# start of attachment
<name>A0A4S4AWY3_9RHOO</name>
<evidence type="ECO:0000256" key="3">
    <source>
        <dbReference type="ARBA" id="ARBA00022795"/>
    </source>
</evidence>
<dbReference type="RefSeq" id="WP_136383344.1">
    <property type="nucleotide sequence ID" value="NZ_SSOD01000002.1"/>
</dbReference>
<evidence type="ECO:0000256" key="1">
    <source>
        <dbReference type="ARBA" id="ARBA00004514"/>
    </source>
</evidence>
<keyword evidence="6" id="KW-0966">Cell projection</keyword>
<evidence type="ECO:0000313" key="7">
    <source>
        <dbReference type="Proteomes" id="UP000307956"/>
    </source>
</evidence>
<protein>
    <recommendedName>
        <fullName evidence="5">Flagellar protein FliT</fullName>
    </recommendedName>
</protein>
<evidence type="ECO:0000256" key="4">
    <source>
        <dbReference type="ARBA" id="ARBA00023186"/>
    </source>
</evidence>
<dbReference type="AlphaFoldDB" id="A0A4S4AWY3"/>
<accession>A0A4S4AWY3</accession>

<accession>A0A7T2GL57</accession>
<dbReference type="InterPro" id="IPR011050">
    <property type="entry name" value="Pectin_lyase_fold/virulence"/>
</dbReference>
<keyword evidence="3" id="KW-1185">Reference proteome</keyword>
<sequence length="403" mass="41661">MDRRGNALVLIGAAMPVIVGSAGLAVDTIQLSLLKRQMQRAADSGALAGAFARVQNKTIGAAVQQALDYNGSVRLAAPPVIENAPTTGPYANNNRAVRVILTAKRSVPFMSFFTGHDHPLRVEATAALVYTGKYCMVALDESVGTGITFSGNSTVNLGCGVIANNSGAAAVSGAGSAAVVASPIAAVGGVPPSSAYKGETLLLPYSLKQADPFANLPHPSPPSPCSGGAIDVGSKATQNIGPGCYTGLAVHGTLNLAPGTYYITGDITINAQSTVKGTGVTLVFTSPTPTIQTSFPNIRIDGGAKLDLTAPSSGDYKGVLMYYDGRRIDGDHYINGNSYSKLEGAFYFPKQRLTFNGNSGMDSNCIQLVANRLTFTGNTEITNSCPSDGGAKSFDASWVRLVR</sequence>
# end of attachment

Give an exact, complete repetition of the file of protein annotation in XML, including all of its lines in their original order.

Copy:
<name>A0A4S4AWY3_9RHOO</name>
<evidence type="ECO:0000256" key="3">
    <source>
        <dbReference type="ARBA" id="ARBA00022795"/>
    </source>
</evidence>
<dbReference type="RefSeq" id="WP_136383344.1">
    <property type="nucleotide sequence ID" value="NZ_SSOD01000002.1"/>
</dbReference>
<evidence type="ECO:0000256" key="1">
    <source>
        <dbReference type="ARBA" id="ARBA00004514"/>
    </source>
</evidence>
<keyword evidence="6" id="KW-0966">Cell projection</keyword>
<evidence type="ECO:0000313" key="7">
    <source>
        <dbReference type="Proteomes" id="UP000307956"/>
    </source>
</evidence>
<protein>
    <recommendedName>
        <fullName evidence="5">Flagellar protein FliT</fullName>
    </recommendedName>
</protein>
<evidence type="ECO:0000256" key="4">
    <source>
        <dbReference type="ARBA" id="ARBA00023186"/>
    </source>
</evidence>
<dbReference type="AlphaFoldDB" id="A0A4S4AWY3"/>
<accession>A0A4S4AWY3</accession>

<accession>A0A7T2GL57</accession>
<dbReference type="InterPro" id="IPR011050">
    <property type="entry name" value="Pectin_lyase_fold/virulence"/>
</dbReference>
<keyword evidence="3" id="KW-1185">Reference proteome</keyword>
<sequence length="403" mass="41661">MDRRGNALVLIGAAMPVIVGSAGLAVDTIQLSLLKRQMQRAADSGALAGAFARVQNKTIGAAVQQALDYNGSVRLAAPPVIENAPTTGPYANNNRAVRVILTAKRSVPFMSFFTGHDHPLRVEATAALVYTGKYCMVALDESVGTGITFSGNSTVNLGCGVIANNSGAAAVSGAGSAAVVASPIAAVGGVPPSSAYKGETLLLPYSLKQADPFANLPHPSPPSPCSGGAIDVGSKATQNIGPGCYTGLAVHGTLNLAPGTYYITGDITINAQSTVKGTGVTLVFTSPTPTIQTSFPNIRIDGGAKLDLTAPSSGDYKGVLMYYDGRRIDGDHYINGNSYSKLEGAFYFPKQRLTFNGNSGMDSNCIQLVANRLTFTGNTEITNSCPSDGGAKSFDASWVRLVR</sequence>